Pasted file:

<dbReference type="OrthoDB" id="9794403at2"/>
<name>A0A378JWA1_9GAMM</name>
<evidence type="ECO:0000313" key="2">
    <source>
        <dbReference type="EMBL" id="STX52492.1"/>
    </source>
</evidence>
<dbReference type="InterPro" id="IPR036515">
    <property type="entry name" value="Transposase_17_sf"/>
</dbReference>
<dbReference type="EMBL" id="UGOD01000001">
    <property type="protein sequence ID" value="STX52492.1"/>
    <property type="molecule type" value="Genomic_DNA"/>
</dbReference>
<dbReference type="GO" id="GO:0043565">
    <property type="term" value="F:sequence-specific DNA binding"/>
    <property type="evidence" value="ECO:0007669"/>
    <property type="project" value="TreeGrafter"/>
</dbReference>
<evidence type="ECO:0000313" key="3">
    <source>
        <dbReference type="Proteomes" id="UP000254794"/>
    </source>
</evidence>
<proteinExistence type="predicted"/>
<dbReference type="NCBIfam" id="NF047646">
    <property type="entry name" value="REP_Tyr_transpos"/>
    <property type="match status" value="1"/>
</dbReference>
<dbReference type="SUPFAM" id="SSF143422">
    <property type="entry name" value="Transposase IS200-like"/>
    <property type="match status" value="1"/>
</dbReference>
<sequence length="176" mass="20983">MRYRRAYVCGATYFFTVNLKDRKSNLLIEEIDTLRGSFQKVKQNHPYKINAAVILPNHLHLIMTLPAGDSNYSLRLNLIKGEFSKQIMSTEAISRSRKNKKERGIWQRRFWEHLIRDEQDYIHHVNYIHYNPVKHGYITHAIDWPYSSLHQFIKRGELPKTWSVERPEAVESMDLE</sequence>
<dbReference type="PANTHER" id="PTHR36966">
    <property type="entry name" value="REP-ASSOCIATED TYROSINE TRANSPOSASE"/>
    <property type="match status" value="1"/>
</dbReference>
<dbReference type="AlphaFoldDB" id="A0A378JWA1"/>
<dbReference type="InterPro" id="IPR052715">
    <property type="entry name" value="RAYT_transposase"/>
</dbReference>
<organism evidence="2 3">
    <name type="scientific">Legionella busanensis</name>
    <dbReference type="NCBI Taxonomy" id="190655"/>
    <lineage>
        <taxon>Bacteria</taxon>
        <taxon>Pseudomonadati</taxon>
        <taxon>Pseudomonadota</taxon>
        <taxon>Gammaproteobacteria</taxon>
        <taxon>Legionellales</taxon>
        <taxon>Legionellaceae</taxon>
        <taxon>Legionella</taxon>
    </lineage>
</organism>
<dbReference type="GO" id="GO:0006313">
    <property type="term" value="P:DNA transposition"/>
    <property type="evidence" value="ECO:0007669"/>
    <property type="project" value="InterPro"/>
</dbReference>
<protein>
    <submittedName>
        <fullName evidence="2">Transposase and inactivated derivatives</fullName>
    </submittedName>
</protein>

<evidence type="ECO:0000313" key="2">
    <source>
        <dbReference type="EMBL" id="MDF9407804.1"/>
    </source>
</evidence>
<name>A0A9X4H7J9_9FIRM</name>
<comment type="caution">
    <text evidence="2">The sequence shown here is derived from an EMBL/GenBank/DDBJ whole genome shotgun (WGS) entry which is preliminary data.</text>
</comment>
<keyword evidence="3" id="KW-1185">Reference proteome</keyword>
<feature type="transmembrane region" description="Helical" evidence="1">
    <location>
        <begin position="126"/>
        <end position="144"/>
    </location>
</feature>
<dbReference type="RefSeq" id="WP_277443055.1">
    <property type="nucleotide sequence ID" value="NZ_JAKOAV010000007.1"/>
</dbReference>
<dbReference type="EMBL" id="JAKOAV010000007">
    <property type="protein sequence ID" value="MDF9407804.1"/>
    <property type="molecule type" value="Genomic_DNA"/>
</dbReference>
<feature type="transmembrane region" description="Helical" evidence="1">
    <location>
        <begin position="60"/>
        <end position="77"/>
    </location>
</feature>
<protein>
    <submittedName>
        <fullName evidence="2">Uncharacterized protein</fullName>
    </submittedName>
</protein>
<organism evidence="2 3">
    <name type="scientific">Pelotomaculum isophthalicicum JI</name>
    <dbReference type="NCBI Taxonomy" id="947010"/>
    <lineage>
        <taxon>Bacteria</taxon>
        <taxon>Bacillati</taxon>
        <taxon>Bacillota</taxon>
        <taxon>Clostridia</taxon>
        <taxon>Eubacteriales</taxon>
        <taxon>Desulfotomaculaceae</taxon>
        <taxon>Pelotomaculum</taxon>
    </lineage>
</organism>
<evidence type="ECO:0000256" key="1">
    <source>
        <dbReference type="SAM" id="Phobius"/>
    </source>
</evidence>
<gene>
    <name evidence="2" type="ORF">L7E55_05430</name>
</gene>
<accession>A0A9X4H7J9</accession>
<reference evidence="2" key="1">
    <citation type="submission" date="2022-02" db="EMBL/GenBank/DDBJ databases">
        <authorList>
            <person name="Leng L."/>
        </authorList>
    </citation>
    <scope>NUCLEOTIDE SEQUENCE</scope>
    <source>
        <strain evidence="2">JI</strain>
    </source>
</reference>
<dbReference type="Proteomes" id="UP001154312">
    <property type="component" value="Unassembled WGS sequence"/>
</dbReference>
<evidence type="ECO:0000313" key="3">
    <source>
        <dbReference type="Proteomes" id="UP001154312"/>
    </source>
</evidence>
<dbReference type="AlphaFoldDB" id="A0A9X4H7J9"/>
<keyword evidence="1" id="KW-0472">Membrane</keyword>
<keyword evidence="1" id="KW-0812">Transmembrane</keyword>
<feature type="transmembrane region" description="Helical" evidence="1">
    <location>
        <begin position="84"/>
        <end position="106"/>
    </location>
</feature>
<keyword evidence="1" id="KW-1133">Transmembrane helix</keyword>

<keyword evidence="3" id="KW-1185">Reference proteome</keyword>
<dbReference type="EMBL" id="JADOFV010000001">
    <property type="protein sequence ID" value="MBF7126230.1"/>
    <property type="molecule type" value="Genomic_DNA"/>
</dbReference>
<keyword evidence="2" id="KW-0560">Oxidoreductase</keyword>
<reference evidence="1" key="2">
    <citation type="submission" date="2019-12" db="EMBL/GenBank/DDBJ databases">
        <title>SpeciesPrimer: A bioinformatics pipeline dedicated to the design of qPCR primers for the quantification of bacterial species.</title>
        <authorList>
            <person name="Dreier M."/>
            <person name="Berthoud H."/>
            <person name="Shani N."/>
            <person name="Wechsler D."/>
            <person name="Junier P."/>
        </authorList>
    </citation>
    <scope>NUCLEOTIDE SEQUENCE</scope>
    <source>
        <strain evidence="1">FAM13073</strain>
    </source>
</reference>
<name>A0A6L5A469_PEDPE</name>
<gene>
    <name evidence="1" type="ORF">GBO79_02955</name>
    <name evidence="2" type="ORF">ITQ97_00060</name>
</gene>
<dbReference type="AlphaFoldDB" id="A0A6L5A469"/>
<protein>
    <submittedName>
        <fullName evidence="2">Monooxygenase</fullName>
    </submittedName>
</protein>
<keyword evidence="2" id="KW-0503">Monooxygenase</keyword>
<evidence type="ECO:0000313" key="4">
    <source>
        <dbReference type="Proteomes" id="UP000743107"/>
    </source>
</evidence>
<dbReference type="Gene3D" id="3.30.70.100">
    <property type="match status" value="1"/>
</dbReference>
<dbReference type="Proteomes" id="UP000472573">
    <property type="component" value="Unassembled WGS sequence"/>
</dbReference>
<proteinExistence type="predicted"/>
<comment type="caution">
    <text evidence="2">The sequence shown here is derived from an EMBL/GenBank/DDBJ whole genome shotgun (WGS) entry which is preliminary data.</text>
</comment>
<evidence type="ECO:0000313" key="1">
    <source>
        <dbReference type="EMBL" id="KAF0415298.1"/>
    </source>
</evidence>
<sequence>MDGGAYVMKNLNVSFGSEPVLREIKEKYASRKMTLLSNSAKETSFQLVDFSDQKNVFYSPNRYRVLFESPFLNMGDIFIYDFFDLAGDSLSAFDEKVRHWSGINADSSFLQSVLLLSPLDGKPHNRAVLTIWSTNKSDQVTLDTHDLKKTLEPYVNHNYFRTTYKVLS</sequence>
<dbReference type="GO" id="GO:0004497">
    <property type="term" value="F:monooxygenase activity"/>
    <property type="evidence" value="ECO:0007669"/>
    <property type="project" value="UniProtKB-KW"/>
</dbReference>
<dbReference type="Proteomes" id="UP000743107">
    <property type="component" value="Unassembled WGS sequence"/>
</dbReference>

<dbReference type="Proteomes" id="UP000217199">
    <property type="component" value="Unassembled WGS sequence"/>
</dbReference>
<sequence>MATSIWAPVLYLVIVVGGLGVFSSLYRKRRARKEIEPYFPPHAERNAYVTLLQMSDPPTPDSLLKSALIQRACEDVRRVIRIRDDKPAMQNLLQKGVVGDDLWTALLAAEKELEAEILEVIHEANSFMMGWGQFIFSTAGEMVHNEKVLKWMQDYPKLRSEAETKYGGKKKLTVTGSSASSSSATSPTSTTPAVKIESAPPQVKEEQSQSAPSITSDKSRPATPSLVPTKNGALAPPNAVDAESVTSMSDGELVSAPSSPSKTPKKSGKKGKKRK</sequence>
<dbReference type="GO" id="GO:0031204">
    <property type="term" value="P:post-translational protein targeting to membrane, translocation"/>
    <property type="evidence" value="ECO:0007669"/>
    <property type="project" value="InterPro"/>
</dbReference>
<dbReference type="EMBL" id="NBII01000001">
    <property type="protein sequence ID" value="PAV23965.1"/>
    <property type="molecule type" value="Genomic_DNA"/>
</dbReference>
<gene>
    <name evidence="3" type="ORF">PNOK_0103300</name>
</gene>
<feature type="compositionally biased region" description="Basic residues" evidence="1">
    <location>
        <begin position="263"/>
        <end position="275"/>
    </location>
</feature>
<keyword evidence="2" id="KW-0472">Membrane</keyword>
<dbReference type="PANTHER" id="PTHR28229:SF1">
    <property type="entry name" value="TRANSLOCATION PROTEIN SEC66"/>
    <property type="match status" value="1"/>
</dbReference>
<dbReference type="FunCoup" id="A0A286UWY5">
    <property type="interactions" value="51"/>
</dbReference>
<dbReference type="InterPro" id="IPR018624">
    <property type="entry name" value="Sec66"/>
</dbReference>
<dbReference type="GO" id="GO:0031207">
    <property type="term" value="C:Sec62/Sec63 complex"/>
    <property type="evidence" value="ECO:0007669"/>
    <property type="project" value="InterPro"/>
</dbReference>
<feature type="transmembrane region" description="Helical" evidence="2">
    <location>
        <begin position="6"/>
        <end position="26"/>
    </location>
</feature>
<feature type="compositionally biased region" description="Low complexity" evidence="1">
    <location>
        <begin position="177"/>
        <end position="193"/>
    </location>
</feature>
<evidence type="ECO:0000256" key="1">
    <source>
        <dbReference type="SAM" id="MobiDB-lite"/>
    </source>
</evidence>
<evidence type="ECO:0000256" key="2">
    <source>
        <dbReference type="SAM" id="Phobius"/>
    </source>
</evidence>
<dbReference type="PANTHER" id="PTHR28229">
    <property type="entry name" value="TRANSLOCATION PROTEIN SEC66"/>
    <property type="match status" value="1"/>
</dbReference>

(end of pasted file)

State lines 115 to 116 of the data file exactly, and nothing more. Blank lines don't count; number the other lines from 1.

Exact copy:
        <dbReference type="SAM" id="Phobius"/>
    </source>